Unmanned Aircraft Systems Roadmap 2005-2030 from Office of SecDef Aug 2005

Unmanned Aerial Vehicles and Uninhabited Combat Aerial Vehicles, Defense Science Board, February 2004


Unmanned Aerial Vehicles

The pace of unmanned vehicles, increasing sensors and even increasing autonomy will have a visible impact in the near future on the conduct of war. Just as private military companies affect foreign policy, military effectiveness, and national images through intended and unintended means, unmanned or remotely manned vehicles will alter policy. Perhaps PMC use is a foreshadowing of the mass deployment of unmanned vehicles. I suggest that decision-making modeling for the AI of semi- and full-autonomous unmanned vehicles be based on private security contractor decision-making. Eliminating the outliers of national fanaticism and opportunist mercenary, in the middle we have a skilled operator professionally and wholly committed to the job. However, this operator (as the older veteran, likely with a family) will avoid suicide missions, will have different cost-benefit analysis to live another day.

In the deployment of unmanned vehicles, what are we to expect? There are some hints today, including failures to communicate (including between robot and personnel… hopefully not too reminiscent of RoboCop). What about the Laws of War when an unmanned vehicle, “driven” by a civilian on the battlefield, in the US, or even sitting in an allied country kills a US soldier, a civilian, IGO/NGO personnel, or an allied soldier?

With that, here is a blast of unmanned vehicle news, mostly from the UAV blog, but not all:

  • Boeing to Perform Front-Line UAV Support for USMC, Navy
    Boeing contractor support personnel… have been involved in front-line support for their Scaneagle UAVs for some time now, and those UAVs have proven useful in campaigns like Fallujah and al-Anbar, operating from forward-deployed land locations and even from onboard high-speed ships.
  • UAVs get smaller: the Micro Air Vehicle nears readiness
    As each new conflict redefines war based on the technologies coming of age at that time, the Iraq campaign has seen the coming of age of the UAV in its many wonderous forms. It is the most-requested capability among combatant commanders and in the last 18 months, UAV numbers in Iraq have jumped from fewer than 100 to more than 400 and there are now nearly 600 UAVs in the Afghanistan and Iraq theatres. Even more interesting is the dizzying array of unmanned aircraft used in traditional intelligence, surveillance and reconnaissance UAV roles.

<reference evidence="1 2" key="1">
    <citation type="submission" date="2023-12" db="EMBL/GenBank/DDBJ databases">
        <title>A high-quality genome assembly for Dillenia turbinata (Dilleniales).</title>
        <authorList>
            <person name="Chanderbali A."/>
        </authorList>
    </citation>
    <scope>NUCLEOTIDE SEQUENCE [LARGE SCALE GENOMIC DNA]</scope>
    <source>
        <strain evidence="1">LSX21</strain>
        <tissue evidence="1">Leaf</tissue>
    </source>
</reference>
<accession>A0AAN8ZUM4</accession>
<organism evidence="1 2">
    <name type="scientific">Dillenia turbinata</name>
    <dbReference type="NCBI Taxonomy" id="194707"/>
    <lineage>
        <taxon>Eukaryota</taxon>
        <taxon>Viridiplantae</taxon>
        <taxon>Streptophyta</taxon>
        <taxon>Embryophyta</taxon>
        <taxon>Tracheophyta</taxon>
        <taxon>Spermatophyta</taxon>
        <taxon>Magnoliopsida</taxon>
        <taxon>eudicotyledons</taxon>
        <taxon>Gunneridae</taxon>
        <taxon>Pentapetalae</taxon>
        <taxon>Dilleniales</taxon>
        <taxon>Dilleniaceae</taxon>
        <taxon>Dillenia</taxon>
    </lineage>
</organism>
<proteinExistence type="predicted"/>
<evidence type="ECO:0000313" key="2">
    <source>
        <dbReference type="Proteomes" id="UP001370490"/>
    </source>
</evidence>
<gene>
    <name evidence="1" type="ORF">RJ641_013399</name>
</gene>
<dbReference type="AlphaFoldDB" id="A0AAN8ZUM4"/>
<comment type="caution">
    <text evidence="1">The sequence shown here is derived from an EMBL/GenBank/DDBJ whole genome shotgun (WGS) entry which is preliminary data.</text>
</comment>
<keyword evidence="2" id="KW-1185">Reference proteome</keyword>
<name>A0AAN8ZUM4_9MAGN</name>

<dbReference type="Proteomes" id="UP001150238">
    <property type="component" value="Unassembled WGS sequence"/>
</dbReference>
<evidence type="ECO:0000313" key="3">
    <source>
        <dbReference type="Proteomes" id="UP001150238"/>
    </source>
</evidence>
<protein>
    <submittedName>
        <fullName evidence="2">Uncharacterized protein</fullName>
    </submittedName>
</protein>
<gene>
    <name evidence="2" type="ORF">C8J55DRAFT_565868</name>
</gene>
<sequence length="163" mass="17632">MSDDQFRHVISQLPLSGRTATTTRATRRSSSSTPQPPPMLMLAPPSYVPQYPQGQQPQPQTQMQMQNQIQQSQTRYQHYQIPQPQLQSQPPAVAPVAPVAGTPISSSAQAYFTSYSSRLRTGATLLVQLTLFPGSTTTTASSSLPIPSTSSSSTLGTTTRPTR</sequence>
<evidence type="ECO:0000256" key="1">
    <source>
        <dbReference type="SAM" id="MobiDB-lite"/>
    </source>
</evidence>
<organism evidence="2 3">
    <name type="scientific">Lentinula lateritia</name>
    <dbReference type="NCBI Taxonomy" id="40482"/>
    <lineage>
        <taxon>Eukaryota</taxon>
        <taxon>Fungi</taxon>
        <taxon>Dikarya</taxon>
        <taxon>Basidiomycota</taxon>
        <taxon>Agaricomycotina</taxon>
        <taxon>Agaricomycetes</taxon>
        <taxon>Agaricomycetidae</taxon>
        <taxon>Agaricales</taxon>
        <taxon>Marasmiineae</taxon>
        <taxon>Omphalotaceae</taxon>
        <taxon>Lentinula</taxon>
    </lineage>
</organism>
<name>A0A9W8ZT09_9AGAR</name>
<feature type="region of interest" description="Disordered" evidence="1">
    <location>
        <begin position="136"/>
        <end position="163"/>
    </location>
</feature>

• Israeli UAV Fires Upon Own Troops
    The IAF revealed on Tuesday that it had prevented a severe disaster on the previous day when it had halted the fire that a UAV was shooting at Israeli troops.
  • Unexpected Consequences of UAVs
    ‘While the U.S. Army has come to use its growing number of UAVs with great success, there have been negatives as well. For one thing, there are so many UAVs in the air, that the U.S. Air Force, which manages use of air space for all three services, has sometimes declared that even the smallest UAVs have to file flight plans. This usually means planning your UAV use 24 hours in advance. Ground combat commanders do not always have the luxury of 24 hours notice, and often find themselves calling for army helicopters or air force jets, already in the air, to please stop by and give them some top-down views of a ground battle in progress. These restrictions tend to be in effect only in busy areas like metropolitan Baghdad.’
  • UAV Planes’ tiny brains could save lives in war
    The brains of the Mosquito, as with all unmanned aerial vehicles (UAVs), is a tiny electronic circuit board called an autopilot that controls the flight and the camera. The Mosquito’s autopilot comes from Winnipeg-based MicroPilot Inc., a leader in a suddenly hot market.
  • Drone aircraft may prowl U.S. skies
    A House of Representatives panel on Wednesday (March 2006) heard testimony from police agencies that envision using UAVs for everything from border security to domestic surveillance high above American cities. Private companies also hope to use UAVs for tasks such as aerial photography and pipeline monitoring.

More to come later.

Related to unmanned vehicles is unmanned warfare, the title of this category. Below are is remote sensing link:

  • Mini-Sensors for "Military Omniscience"
    Spotting insurgents, sorting out friend from foe – it’s beyond tough in today’s guerilla war zones. So tough, that no single monitor can be counted on to handle the job. The Pentagon’s answer: build a set of palm-sized, networked sensors that can be scattered around, and work together to “detect, classify, localize, and track dismounted combatants under foliage and in urban environments.” It’s part of a larger Defense Department effort to establish “military omniscience” and “ubiquitous monitoring.”

Joint Unmanned Combat Air Systems

News brief from DigitalJournal.com on "The Remote Controlled Military and the Future of Warfare":